- Hi Brian, In the end it s an alphabet. What s there to interpret? What information we could learn would be related to paleography and the order of theMessage 1 of 16 , Nov 1, 2007View SourceHi Brian,
In the end it's an alphabet. What's there to interpret?
What information we could learn would be related to paleography and the order of the letters. And yet, we can't be certain whether the peculiarity of forms is due to incompetence or the rough surface: it is not a clean sample either way. (I'd go with incompetence either way, myself, as it is certainly possible to format letters properly even on a rough surface.) Likewise the order of letters may be due either to incompetence or an actual different tradition. The options are equivocal. It's safe to say, it seems, that alphabetic writing existed, with the assumption that others were doing it better than whoever scratched this alphabet on a rock. Extending this finding to the existence of scribal schools is unnecessary and not even really indicated, as Yitzhak pointed out, and using it to prove something about the history of a later period is simply anachronistic. I don't think there's much to learn from this Tel Zayit abecedary, if one is being properly cautious and focused on the inscription itself. Sure, it's a neat find, and very interesting to the general history of the alphabet, but it's not really very helpful in and of itself in regard to details. As you say, our options for interpretation are "certainly severely limited."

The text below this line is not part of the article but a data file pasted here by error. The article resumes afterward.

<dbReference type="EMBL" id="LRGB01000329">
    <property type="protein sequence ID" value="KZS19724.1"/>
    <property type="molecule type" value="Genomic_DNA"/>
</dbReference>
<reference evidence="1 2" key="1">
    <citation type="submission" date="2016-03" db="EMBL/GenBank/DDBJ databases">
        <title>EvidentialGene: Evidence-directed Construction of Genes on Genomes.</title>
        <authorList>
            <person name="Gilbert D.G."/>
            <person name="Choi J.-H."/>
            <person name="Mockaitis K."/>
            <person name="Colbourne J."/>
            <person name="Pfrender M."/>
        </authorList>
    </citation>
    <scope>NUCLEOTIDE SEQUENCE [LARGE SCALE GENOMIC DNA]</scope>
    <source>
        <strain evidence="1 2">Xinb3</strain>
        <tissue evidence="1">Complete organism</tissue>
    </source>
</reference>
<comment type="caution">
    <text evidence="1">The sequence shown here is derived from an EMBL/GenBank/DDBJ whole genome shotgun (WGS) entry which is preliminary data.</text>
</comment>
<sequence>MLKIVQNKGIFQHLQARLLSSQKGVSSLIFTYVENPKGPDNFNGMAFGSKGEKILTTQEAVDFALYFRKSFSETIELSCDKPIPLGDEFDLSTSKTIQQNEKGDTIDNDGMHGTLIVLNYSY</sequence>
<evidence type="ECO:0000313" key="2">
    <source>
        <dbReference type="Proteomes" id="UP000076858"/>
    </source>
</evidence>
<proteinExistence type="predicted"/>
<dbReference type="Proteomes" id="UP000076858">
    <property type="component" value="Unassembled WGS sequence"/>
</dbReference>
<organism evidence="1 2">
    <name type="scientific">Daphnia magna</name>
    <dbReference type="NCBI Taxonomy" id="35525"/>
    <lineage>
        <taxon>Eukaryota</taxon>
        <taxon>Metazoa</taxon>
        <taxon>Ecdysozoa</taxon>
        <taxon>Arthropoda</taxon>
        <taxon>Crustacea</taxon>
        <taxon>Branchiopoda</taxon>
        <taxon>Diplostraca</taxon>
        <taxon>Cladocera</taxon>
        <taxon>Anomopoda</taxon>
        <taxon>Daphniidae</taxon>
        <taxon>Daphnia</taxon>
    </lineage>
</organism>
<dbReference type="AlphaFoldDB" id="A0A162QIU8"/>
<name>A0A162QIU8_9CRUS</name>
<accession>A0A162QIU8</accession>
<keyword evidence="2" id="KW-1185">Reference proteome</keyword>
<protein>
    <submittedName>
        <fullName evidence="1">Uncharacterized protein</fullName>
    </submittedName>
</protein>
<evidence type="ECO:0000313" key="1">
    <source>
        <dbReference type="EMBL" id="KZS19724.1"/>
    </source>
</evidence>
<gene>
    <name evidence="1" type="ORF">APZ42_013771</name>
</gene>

And thank you, Niels Peter, for the infromation that Karel Van der Toorn's book is out now. I'd been waiting for that.
Kevin P. Edgecomb
- ... The abecedary inscription on the stone is an alphabet, but there is plenty of evidence for other inscriptions having been on it as well-- several fragmentsMessage 2 of 16 , Nov 2, 2007View Source
> In the end it's an alphabet. What's there to interpret?The abecedary inscription on the stone is an alphabet, but there is
> Kevin P. Edgecomb
plenty of evidence for other inscriptions having been on it as well--
several fragments are clearly visible, but only 1 was presented in
BASOR 344. Those are open to interpretation. Also the 2 zigzags are
open to interpretation. Also the placement of the stone in the wall is
open to interpretation. Where it might have been before being placed
in the wall is open to interpretation. Also the placement of the
abecedary opposite the concave side (rather than in it) is open to
I have an extensive review of BASOR 344 in preparation with my own
drawing; I'll let you know when it's online (I'll be donating the
drawing to the evil "W").
George Michael Grena, II
Redondo Beach, CA
- For those interested in ANE paleography, no matter what your geography... And for those who can t get enough, of that fun Zayit-Stone stuff:Message 3 of 16 , Nov 11, 2007View SourceFor those interested in ANE paleography,
no matter what your geography...
And for those who can't get enough,
of that fun Zayit-Stone stuff:
120 miles northwest of San Diego, CA